Some residents of New Jersey's coastal towns may soon be required to purchase flood insurance, and not just because of the recent devastation wrought by Hurricane Sandy.
By next year, the Federal Emergency Management Agency is scheduled to complete a re-mapping of flood zones for shore towns, some of which haven't had the maps updated in decades.
To do that, FEMA uses laser technology that can determine land elevation to within six inches, FEMA regional specialist Barbara Lynch told The Press of Atlantic Ciy.
Lynch said the new maps will take into account the most recent data from storm surge activity from Hurricane Sandy and should be available for shore towns next summer. Even without Sandy, she said, the maps figure to have changed over the years.
"There's been a great deal of development since 1983, new highways, et cetera," Lynch said. "Some areas that were in the flood plain on the old map may not be on the new map. And some areas not in the flood area in the old map may be in the new map."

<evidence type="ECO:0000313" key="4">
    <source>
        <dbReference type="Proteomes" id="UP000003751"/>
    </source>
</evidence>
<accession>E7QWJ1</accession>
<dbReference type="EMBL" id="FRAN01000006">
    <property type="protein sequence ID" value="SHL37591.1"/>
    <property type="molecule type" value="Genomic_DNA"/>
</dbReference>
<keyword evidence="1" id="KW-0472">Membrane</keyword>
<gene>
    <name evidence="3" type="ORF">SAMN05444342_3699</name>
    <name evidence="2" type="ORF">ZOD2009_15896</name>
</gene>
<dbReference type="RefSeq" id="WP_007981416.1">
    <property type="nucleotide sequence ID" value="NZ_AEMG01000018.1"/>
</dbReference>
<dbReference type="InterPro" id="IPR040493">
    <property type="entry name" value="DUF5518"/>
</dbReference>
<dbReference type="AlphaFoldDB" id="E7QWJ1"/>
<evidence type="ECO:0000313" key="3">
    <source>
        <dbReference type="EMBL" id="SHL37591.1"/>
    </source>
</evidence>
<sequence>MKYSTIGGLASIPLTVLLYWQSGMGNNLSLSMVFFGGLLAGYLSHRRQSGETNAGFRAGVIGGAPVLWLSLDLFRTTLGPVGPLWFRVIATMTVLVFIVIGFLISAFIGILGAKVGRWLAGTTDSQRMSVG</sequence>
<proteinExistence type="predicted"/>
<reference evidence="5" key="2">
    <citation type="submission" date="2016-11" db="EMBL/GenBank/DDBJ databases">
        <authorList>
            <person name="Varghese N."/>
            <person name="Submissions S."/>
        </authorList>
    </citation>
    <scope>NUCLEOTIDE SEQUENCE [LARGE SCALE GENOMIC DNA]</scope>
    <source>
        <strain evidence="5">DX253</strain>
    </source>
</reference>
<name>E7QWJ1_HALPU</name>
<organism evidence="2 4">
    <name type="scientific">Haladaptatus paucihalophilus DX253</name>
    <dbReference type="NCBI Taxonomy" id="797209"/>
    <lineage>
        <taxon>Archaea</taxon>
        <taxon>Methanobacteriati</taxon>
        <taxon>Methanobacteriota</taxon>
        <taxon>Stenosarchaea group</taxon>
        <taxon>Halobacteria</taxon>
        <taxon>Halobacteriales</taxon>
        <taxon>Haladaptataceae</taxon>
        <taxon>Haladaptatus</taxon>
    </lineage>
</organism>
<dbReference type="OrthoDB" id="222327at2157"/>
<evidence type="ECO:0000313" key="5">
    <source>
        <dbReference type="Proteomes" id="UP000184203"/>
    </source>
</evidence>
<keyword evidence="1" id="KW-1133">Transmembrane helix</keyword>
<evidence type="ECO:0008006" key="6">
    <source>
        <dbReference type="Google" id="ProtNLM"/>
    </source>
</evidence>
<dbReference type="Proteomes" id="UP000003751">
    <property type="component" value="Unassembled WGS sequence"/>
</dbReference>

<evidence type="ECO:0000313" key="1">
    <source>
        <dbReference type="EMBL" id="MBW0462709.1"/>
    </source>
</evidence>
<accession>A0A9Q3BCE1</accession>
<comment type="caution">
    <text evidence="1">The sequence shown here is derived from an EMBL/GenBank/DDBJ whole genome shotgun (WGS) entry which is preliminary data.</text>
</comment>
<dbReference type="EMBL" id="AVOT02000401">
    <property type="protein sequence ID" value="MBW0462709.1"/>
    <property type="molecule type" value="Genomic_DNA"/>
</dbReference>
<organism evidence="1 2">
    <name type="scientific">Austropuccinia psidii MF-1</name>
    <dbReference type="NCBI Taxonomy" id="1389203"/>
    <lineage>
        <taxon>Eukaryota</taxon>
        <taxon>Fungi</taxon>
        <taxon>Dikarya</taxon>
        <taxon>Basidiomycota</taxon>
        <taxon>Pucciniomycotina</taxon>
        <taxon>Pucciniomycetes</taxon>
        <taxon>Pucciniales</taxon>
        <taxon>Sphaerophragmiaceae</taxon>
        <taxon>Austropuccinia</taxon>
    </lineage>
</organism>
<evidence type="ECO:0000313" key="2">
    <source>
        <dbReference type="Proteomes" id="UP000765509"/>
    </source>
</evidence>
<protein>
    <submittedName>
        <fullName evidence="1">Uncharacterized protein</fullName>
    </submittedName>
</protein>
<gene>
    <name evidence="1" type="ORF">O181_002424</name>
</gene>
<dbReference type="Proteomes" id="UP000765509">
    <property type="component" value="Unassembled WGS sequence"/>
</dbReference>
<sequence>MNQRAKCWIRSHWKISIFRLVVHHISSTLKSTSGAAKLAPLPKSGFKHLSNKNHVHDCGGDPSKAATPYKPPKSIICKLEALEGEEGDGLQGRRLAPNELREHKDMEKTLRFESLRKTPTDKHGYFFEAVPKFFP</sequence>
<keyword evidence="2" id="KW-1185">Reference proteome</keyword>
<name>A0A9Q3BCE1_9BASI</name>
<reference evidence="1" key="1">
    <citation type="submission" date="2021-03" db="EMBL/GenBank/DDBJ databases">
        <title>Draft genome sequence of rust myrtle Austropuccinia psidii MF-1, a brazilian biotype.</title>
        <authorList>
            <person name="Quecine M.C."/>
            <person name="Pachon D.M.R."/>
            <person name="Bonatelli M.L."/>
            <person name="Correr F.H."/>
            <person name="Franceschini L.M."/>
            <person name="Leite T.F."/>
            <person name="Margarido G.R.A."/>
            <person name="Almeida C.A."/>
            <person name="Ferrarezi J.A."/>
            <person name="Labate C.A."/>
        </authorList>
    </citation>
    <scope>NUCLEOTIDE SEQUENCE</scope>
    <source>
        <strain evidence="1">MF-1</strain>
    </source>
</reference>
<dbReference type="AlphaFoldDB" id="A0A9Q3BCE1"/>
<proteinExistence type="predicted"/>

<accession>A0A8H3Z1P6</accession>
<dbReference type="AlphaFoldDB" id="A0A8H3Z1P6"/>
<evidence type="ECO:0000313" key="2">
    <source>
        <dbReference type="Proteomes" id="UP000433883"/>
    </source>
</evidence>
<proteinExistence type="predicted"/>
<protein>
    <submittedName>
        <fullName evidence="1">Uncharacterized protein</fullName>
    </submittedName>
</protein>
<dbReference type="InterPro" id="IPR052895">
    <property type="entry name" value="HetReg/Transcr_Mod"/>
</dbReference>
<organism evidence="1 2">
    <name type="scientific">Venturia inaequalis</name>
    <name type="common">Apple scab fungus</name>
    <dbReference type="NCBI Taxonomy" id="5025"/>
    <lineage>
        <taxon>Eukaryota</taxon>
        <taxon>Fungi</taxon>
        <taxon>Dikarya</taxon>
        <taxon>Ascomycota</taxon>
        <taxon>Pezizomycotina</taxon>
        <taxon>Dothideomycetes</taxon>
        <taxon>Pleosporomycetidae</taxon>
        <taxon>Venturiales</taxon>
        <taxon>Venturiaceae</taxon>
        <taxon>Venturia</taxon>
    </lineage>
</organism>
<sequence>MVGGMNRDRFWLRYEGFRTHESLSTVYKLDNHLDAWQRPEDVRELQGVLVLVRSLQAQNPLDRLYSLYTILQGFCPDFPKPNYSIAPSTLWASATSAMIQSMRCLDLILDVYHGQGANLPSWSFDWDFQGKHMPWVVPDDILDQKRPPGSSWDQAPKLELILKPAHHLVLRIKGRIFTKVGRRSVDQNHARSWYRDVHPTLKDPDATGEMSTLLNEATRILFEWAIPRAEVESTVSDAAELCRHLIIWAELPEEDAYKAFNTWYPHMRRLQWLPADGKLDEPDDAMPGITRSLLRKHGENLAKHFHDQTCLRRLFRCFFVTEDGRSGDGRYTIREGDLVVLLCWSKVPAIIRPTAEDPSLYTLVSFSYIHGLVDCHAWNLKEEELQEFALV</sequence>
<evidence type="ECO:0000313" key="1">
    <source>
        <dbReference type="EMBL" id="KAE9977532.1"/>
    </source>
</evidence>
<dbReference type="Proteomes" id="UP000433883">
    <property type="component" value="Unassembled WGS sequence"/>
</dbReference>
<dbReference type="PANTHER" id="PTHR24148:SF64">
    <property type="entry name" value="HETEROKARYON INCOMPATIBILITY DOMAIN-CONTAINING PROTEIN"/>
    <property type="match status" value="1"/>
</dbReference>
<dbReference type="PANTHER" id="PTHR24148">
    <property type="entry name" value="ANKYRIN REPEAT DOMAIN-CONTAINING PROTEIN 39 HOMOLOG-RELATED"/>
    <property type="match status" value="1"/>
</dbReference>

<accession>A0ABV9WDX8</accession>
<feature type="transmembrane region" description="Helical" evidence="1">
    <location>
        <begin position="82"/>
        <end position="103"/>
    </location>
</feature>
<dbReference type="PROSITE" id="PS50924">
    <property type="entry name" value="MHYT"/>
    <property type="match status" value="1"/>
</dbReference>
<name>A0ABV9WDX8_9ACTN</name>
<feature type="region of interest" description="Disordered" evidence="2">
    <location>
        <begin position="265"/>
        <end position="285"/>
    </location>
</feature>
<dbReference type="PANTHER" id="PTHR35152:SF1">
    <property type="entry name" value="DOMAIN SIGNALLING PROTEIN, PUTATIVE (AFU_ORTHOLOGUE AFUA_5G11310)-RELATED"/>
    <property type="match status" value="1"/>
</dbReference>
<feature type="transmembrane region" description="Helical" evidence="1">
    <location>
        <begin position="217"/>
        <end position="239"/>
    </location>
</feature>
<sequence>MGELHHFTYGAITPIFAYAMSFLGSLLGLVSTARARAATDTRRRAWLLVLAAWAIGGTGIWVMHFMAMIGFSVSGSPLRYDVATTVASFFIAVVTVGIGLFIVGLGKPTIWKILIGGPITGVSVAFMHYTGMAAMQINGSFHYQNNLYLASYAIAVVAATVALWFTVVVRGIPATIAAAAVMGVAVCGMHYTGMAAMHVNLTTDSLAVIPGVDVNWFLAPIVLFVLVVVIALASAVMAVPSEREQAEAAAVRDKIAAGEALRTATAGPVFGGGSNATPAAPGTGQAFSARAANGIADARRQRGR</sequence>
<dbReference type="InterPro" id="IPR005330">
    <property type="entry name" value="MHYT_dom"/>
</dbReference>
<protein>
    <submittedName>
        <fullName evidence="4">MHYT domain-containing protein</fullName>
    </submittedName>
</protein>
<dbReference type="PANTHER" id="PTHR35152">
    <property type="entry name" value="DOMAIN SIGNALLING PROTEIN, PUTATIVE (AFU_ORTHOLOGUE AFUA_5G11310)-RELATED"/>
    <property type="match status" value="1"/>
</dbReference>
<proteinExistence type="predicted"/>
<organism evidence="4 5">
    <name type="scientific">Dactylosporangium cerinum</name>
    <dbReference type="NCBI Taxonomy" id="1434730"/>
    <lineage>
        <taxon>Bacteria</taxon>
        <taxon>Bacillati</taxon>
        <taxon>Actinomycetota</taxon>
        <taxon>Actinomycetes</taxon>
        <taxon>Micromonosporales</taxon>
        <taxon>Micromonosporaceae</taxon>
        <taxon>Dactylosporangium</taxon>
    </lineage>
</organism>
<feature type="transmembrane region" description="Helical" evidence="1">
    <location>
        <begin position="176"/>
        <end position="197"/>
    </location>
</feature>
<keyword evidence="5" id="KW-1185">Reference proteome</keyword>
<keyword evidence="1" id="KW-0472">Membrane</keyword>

That could mean homeowners near the beaches would have to buy flood insurance. But in the wake of Sandy, that might be an easier pill to swallow.
"When you (redo maps), people are now forced to buy flood insurance that didn't need it before, and they look at elected officials thinking it's their fault," Andy Anderson, of Anderson Insurance in Stafford Township and on Long Beach Island, told the newspaper. "Either they didn't protect them, or they did this program for nefarious reasons ... But it'll be done by engineers, not insurance people."